Women business owners and entrepreneurs celebrate International Women’s Day


Claire Proctor/Daily Senior Staffer

Women gather at the Hilton Orrington, 1710 Orrington Ave., for the Empowering Women Conference & Expo. The event equipped women with resources and tools through speaker-led seminars to have a voice in the business community

Clare Proctor, Assistant City Editor

More than 50 business women gathered Thursday for a conference celebrating International Women’s Day, which is March 8, by encouraging women to speak up in the business community.

The Empowering Women Conference & Expo offered women in business in Evanston and the surrounding areas tools and resources to enhance their businesses. The event, which benefited the Evanston Women’s Business Center, included a series of speakers and seminars, concluding the day with a networking event.

Linda Del Bosque — the editor in chief of Evanston Woman magazine — said she and 20 other founding members of the EWBC organized the conference. The event featured local business owners speaking to empower other women in business, “giving them a bigger voice,” Del Bosque said.

Del Bosque said the conference is part of EWBC’s effort to close the gap of tools, resources, capital and education between men and women in business. The EWBC also focuses on serving minority business owners, she added.

“Myself being … not only a woman business owner, but a minority business owner, I really appreciate the opportunity of our women coming together and really focusing on how we can work together to achieve our ultimate goal, which is success,” Del Bosque said.

The event at the Hilton Orrington, 1710 Orrington Ave., featured a series of speakers discussing topics like how to use yoga to heal from the #MeToo movement and how to make difficult medical decisions.

The conference also showcased the artistic project “Outcry” by artist Whitney Bradshaw. Bradshaw started the project on the day of the 2018 Women’s March, and she said the project teaches women who have historically been silenced to use their voices.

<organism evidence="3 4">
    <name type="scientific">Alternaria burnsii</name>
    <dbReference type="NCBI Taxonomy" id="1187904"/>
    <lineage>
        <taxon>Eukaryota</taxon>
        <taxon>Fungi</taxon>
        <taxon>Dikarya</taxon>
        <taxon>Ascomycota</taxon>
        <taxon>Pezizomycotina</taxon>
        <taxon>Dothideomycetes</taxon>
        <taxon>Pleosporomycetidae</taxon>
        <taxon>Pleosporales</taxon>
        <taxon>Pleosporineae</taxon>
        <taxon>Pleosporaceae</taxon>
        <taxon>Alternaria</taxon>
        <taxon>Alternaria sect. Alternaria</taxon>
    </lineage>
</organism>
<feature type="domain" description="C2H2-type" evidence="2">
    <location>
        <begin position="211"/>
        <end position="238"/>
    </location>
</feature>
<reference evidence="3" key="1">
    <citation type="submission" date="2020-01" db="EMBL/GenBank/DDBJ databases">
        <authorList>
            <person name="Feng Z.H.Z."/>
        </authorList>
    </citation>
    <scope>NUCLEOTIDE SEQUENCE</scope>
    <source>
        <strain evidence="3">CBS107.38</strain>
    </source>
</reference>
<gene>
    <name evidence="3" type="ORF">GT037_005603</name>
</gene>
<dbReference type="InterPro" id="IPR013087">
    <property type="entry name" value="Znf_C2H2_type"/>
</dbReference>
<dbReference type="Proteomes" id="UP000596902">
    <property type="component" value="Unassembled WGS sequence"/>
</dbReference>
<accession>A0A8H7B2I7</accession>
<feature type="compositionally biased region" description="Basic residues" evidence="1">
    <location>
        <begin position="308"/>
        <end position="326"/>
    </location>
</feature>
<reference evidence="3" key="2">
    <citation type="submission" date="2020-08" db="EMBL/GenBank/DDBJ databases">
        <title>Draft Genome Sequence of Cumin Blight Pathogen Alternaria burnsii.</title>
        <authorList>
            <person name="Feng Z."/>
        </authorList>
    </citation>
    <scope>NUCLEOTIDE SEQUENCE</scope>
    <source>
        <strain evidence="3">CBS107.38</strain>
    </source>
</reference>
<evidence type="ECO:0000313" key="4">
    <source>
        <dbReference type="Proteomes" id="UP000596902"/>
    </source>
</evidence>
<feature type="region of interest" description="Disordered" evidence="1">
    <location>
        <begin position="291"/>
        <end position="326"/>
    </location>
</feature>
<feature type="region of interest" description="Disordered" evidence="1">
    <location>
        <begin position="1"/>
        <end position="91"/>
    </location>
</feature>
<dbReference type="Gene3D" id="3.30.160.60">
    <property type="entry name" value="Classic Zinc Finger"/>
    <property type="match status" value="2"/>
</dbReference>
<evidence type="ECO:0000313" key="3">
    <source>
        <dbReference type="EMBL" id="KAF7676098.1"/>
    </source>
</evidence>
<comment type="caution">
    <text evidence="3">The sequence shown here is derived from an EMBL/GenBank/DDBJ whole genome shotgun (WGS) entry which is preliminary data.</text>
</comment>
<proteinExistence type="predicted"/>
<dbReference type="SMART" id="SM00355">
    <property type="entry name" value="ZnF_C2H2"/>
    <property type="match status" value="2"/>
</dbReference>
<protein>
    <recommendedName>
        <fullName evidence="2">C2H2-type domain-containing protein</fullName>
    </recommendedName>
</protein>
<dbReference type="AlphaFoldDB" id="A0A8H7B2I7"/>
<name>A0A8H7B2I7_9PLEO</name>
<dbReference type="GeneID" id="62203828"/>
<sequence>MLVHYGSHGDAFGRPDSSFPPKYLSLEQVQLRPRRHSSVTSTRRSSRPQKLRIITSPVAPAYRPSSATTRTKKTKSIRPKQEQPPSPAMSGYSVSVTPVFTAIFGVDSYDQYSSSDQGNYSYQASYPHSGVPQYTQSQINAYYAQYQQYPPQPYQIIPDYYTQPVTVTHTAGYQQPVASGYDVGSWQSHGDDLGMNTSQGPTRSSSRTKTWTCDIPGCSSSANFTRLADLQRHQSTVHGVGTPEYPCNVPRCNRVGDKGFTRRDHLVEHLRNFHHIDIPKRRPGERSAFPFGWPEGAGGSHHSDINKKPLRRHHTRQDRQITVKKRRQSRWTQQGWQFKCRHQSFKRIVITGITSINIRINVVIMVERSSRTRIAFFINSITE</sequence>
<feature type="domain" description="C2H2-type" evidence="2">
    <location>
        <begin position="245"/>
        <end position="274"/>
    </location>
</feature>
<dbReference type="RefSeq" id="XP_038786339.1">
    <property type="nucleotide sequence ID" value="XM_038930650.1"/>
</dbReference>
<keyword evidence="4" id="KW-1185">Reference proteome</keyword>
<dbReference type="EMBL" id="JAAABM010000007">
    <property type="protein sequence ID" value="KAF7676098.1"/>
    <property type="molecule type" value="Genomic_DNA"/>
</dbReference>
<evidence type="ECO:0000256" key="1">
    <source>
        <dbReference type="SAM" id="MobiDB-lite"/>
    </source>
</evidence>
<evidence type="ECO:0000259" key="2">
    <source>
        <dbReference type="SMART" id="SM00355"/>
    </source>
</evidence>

“We’ve grown up in a culture where we’re taught to be good girls,” Bradshaw said. “And good girls are quiet. I really wanted to create a project that empowered women.”

“Outcry” is a series of more than 250 portraits of female-identifying people screaming. Some are joyous screams, Bradshaw said, while others are screams of frustration and hurt.

Bradshaw offered one of her “scream sessions” at the conference Thursday. These sessions start with Bradshaw showing different ways to scream and then having all the women scream together to become more comfortable with their voices, she said. The women then step in front of the camera one-by-one and have the option to either scream by themselves or with other women in the group, so no one is forced to scream alone if they don’t want to, Bradshaw said.

Bradshaw said she hopes her artistic representation challenges the “male gaze” dominant in media. Her photographs don’t show women smiling or trying to look sexy, she said.

“One of the really powerful things about this project is that it’s really about the female gaze,” Bradshaw said. “This is for us.”

The conference concluded with a social hour geared toward networking among other women in business.

Chicago resident Welu Aningo, an HR consultant, said she attended the conference eager to network with other entrepreneurs. She has attended similar events for organizations — such as Ladies Get Paid, which works to close the wage gap, and EvolveHer, which fosters collaboration among women — which serve as “warm, welcoming spaces,” Aningo said.

“You can’t exist in that bubble,” Aningo said. “But it’s nice to get recharged and learn in a woman-focused space.”

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